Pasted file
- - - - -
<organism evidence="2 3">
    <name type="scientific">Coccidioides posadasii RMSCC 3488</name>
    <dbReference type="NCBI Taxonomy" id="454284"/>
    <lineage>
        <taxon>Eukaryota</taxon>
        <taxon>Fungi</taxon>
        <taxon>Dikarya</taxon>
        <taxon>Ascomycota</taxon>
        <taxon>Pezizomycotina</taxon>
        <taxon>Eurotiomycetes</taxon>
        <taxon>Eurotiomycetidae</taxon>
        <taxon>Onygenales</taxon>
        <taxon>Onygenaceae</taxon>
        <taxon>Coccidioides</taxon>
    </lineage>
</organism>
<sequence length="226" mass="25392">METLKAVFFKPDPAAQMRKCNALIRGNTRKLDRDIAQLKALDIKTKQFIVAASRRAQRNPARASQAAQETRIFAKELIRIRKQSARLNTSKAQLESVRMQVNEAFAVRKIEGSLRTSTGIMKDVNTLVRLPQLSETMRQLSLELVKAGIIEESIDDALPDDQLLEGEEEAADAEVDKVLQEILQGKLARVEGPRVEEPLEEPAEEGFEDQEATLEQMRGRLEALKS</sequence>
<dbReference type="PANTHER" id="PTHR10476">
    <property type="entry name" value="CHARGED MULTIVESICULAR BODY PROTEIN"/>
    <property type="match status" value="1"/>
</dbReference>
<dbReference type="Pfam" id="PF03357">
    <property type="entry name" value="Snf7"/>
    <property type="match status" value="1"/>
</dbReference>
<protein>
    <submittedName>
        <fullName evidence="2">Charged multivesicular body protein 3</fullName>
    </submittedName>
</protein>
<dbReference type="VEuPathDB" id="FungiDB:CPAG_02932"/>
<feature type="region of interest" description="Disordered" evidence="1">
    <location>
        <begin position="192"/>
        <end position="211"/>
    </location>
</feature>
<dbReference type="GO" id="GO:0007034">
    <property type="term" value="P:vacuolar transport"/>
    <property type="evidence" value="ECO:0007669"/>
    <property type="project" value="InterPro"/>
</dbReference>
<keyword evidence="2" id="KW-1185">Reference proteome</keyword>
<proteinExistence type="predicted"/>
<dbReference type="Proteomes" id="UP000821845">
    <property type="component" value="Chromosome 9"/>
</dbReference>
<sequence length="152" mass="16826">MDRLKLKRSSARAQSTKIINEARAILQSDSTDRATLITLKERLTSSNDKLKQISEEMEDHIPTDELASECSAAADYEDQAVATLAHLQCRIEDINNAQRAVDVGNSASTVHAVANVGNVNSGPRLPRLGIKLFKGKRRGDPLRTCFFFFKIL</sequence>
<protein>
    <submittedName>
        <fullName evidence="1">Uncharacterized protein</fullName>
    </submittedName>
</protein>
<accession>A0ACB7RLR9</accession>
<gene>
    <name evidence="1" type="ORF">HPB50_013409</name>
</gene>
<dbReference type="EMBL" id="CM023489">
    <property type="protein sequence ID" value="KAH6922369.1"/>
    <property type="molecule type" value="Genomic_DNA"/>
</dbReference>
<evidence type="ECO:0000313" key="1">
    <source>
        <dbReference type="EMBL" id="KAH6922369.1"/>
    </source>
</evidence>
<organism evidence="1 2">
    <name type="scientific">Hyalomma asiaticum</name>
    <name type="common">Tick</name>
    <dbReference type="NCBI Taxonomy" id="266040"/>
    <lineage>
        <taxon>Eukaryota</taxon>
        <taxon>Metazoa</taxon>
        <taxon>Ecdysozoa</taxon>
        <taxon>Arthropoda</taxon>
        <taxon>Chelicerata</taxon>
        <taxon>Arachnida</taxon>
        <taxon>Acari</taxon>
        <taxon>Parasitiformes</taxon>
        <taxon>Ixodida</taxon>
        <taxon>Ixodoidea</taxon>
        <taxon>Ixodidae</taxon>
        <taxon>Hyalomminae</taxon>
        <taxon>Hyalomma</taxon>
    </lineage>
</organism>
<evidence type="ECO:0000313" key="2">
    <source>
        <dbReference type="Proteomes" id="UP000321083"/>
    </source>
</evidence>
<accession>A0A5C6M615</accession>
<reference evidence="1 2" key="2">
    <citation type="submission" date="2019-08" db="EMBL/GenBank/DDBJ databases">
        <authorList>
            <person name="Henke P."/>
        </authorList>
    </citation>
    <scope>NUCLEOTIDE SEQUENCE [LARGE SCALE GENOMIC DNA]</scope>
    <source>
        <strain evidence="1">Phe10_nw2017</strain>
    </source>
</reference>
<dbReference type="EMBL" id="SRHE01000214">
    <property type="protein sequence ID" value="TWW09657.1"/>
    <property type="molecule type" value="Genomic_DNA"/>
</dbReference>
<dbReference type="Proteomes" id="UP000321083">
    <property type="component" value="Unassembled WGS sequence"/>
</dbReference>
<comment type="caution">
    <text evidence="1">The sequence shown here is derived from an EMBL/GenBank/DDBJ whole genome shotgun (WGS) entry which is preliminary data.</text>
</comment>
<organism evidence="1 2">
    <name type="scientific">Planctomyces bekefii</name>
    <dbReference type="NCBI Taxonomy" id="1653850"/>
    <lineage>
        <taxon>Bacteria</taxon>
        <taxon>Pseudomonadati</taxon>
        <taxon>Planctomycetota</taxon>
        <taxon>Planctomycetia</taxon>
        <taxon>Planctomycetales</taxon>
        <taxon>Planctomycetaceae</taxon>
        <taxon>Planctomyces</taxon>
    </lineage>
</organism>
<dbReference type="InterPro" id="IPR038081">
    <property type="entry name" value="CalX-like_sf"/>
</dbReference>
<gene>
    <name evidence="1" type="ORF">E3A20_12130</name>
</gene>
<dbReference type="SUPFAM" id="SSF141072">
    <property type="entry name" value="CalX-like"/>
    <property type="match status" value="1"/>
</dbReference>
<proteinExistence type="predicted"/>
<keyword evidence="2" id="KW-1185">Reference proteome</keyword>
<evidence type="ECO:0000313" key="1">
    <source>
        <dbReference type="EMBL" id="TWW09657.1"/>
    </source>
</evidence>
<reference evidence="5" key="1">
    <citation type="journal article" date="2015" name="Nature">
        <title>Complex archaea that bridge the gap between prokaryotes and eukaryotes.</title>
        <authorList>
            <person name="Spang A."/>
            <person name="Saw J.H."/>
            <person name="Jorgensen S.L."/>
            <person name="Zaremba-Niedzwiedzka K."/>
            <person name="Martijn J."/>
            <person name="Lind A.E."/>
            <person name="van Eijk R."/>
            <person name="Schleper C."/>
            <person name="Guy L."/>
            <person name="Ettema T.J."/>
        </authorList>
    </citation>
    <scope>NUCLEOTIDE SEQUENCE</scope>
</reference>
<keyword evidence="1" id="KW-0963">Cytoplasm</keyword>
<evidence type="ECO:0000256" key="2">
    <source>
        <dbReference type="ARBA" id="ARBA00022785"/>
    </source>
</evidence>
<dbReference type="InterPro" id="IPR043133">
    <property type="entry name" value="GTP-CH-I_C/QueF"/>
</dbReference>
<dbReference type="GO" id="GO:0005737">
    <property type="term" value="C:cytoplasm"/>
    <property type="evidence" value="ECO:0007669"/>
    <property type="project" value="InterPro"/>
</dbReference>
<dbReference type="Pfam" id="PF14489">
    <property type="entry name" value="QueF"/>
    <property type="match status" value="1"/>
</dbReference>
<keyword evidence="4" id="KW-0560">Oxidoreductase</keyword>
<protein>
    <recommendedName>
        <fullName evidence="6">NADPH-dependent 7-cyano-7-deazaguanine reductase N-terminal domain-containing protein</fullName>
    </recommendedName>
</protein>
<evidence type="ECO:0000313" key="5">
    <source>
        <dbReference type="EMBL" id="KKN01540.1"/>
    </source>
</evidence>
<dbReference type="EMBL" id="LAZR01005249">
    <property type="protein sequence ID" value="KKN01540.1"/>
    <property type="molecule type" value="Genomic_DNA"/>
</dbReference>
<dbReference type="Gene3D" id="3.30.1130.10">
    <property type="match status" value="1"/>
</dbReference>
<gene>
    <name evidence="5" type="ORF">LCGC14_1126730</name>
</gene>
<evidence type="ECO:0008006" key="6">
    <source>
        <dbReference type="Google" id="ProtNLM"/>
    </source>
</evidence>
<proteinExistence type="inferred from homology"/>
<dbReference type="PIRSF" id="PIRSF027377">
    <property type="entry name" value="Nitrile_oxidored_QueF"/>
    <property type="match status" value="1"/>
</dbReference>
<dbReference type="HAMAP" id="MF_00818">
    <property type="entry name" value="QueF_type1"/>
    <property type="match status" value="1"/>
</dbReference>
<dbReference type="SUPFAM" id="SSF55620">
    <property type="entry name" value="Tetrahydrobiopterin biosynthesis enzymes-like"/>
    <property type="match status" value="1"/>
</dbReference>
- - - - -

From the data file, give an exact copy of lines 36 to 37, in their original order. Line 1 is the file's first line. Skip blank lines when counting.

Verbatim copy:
    </location>
</feature>